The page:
Thursday, November 05, 2015

Learning curve tables ..

Learning curves help us to understand and track the learning benefits that comes from different repetitive processes. For example if it takes 100 hours for a shipyard to build a ship, due to the learning process, the time taken to build the second ship will be less than 100 hours. Similarly as we build more ships, the time taken to build the ships, reduces.

In studies done at the US aircraft building industry in the latter half of the twentieth century, it was observed that the time it takes to complete progressive units reduces by a fixed percentage for every doubling of units. i.e. for example if it takes 100 hrs, to build the first unit,  it took 90 hours to build the second unit, it was observed that to build the fourth aircraft it took app 81 hours and the eighth aircraft it took app 72 hours and so on. 

In the case of the shipyard, it was observed that for every doubling of the number of ships built, the time it took to build the ships reduced by a fixed percentage.  In this case it was 10 % reduction of time for every doubling of the number of ships built. We call this 90% learning curve, even though actually it is only 10 % learning !! Similarly 80% learning curve implies there is 20 % reduction in time it took for every doubling of quantity built (and not 80% reduction in time). 
The formula is this : ( can be used for different learning ratio 'r' and 'n', the no of units)
t_n = t_1 x (n) to the power (r)
where t_n = time to complete the n th unit, 
t_1 = time to complete the first unit 
   r = natural log (learning ratio)/ natural log (2),
where learning ratio is for eg. 0.9 for 90% learning, 0.8 for 80%  learning and so on ..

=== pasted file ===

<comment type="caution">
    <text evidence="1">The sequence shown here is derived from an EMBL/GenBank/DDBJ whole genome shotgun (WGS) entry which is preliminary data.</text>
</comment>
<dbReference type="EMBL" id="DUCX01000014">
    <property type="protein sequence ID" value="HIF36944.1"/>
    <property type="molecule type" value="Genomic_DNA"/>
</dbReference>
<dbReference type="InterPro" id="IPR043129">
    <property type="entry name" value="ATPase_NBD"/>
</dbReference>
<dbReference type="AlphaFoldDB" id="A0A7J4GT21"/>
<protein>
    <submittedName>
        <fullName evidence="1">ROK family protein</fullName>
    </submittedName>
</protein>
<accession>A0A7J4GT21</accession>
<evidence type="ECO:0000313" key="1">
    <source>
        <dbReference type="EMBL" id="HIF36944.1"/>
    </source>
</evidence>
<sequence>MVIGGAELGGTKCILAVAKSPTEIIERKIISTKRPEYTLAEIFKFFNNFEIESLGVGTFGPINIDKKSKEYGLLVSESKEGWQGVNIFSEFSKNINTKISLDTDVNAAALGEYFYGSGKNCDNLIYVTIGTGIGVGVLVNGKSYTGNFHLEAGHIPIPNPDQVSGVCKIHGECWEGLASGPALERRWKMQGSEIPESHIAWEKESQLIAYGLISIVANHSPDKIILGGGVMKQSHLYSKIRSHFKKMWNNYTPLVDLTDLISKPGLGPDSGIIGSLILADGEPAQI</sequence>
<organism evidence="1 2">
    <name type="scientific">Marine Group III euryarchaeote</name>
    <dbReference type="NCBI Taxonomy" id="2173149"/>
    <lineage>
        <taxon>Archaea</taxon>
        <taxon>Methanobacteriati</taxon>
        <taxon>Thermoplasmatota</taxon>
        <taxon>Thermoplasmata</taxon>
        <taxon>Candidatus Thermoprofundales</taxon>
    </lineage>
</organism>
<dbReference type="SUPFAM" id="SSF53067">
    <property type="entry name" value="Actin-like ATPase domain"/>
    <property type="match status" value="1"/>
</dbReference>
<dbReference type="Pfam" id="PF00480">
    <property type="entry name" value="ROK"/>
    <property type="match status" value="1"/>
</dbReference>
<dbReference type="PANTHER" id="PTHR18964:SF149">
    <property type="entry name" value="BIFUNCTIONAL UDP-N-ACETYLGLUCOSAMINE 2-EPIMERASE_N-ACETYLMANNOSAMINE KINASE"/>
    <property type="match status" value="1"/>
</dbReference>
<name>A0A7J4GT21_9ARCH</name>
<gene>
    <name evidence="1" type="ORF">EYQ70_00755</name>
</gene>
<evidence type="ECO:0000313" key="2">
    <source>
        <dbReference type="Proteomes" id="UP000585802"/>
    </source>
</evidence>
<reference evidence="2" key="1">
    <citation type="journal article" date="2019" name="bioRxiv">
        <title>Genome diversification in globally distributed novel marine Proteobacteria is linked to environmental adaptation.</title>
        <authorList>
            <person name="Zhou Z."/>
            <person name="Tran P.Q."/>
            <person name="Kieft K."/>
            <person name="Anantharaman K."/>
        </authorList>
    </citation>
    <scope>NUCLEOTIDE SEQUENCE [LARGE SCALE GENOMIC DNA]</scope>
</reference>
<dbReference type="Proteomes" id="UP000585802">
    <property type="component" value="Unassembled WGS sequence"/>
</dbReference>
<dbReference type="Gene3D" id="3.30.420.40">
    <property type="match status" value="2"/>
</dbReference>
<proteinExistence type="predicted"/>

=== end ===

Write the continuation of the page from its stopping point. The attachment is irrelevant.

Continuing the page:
The table given above gives the learning ratio, unit time and cumulative time for 90%, 85%, 80%, 75% and 70% learning for upto 30 units .. For more than 30 units, the values could be substituted in the equation and computations completed.

Does it imply that as the cumulative numbers increases, the time required to manufacture the units approach zero ?? Not at all.

The time required to manufacture each additional unit is negative exponentially distributed. (as given in the curve). As the cumulative numbers increase, the time needed to manufacture each additional unit approaches a theoritical minimum, which is the standard time required for the production of the unit.  The magnitude of the incremental time taken for manufacturing each additional unit decreases as we manufacture more units.

When we say there is a steep learning curve, it just implies that after the first few units, the learning is very fast. A flat learning curve implies that the learning on the job is very slow and takes lot of time.

This helps companies to competitively bid for complex products, as the cost it takes to manufacture multiple units of complex parts decreases as the volume increases (a steep curve indicates costs to manufacture future components will be much less than the time to manufacture earlier components while a less steep curve indicates the drop in time to be less..)

george ..

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